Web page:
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EC clears proposed acquisition of BarcoVision by Itema
04
Aug '08
The European Commission has approved under the EU Merger Regulation the proposed acquisition of BarcoVision of Belgium by the Italian company Itema. Itema produces textile machinery while BarcoVision manufactures sensors and other inputs for the textiles industry. After an in-depth examination, launched in April 2008 (see IP/08/571), the Commission concluded that the transaction would not significantly impede effective competition in the European Economic Area (EEA) or any substantial part of it.

Competition Commissioner Neelie Kroes said: “Itema and BarcoVision are both key players in the textile production chain; this merger will bring together a major textile machine manufacturer with one of its sensor suppliers. We looked at this very carefully, but it is now clear that this deal will have no negative consequences on textile quality or prices.”

Itema is active in the production and sale of machinery for textile manufacturing. Itema is one of the three main companies supplying textile mill owners with winders, which are machines used to stock yarn before it is woven or knitted.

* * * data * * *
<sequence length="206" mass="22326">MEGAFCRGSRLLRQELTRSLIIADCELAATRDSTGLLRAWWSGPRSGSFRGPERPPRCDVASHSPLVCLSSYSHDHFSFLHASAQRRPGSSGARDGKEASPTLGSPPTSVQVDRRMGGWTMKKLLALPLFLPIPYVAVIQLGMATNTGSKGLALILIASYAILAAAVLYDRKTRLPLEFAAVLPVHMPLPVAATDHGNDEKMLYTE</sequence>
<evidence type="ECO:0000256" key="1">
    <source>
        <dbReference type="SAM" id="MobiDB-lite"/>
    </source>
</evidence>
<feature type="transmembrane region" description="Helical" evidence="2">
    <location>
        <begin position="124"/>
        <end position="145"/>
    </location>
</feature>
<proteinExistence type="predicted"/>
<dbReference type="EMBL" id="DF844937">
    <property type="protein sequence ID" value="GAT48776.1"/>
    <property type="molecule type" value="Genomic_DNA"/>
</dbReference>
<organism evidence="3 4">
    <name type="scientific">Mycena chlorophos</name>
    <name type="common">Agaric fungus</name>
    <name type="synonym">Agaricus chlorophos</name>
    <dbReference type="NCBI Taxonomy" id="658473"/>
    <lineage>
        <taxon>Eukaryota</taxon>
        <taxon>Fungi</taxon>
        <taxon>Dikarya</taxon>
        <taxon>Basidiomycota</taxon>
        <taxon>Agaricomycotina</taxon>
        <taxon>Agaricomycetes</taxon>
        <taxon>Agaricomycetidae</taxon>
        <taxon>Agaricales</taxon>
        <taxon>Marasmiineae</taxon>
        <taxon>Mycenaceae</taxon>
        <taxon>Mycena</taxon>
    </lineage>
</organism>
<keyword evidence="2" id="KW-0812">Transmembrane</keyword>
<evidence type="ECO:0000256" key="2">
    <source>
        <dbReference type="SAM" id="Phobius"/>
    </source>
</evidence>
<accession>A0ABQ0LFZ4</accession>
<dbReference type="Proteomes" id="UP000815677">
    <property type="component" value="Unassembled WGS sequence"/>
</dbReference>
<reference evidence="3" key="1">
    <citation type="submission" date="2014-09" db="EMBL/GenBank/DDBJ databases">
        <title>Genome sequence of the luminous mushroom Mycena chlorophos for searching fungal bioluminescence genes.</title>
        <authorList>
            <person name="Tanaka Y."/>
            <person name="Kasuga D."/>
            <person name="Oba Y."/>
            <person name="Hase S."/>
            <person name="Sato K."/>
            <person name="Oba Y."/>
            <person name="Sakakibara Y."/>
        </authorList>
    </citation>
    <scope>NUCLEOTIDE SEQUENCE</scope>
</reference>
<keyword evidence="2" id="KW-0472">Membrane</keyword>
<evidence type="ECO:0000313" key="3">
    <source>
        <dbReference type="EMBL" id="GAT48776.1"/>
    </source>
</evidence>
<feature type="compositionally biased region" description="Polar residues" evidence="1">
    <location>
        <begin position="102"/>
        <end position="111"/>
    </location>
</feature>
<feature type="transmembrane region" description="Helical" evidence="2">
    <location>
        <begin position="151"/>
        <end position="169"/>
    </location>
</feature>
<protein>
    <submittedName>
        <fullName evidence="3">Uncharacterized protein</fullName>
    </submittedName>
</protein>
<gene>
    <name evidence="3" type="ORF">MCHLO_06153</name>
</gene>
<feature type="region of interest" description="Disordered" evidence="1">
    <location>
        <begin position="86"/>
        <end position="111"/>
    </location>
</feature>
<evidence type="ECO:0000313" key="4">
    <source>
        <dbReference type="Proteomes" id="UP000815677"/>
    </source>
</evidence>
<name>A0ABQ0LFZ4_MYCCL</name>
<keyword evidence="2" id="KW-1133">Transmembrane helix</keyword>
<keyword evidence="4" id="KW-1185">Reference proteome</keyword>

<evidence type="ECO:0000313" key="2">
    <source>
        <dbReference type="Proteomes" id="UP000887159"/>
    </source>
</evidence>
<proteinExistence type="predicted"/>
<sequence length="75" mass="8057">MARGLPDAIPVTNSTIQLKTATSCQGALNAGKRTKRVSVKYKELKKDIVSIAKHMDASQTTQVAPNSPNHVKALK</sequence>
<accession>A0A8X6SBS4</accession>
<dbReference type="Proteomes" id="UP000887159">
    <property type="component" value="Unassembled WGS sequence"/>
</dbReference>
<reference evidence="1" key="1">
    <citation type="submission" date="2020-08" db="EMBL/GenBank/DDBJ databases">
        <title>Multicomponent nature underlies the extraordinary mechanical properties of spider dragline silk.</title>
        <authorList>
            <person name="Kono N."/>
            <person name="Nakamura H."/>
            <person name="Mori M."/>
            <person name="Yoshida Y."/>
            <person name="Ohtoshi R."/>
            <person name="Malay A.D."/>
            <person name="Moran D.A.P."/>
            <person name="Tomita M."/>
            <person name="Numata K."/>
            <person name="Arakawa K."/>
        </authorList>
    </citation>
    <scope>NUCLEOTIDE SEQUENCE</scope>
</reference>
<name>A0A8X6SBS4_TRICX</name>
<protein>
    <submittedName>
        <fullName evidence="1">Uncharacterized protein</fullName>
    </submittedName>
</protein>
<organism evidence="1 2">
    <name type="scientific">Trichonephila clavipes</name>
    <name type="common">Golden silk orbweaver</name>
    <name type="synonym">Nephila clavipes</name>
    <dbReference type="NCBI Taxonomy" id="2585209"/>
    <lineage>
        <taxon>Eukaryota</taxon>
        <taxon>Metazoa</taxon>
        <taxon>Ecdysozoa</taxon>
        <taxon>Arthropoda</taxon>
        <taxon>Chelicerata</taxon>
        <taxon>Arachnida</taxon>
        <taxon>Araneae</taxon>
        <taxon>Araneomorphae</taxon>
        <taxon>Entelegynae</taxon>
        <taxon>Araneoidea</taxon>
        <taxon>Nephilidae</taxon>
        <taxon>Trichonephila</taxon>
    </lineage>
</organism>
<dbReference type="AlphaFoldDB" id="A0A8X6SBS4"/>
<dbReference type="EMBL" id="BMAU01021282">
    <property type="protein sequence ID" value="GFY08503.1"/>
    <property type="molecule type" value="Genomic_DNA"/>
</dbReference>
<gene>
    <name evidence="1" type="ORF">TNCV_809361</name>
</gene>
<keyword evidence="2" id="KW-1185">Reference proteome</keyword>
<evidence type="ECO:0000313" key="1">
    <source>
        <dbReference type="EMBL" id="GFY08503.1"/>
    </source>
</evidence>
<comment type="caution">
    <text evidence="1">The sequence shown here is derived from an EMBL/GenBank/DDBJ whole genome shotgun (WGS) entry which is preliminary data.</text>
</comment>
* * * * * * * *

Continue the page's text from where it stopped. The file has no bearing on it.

BarcoVision focuses on the production and sale of sensors for textile machinery as well as software systems specifically designed for the textile industry. BarcoVision is one of the two main companies currently producing sensors for winders, an essential component of the winder to ensure yarn and textile quality.

On 14 April 2008, the Commission opened an in-depth investigation (see IP/08/571) to assess whether the new entity would be likely to stop supplying competing winder manufacturers with sensors, thereby raising the prices of winders for textile mills.

The Commission's analysis is in line with its Guidelines on the assessment of non-horizontal mergers (see IP/07/1780). It mainly focused on the merged company's incentives to stop selling sensors to competitors – effectively withdrawing from the sensor market in order to raise its competitors' costs. The Commission concluded that such a strategy would not be profitable for the merged company: the additional profits made on the winder market would not compensate the losses incurred on the sensor market by refusing to sell to competitors.

The Commission also assessed the incentives of the other main supplier of sensor to increase sensor prices following the merger and concluded that the merged firm's ability to raise competitors' costs will be limited. In addition, competitors on the winder market are able to start in-house production of sensors in the medium term and this would further constrain the sensor suppliers' behaviour. As a result, the Commission concluded that the proposed concentration does not raise any competition concerns.

European Commission

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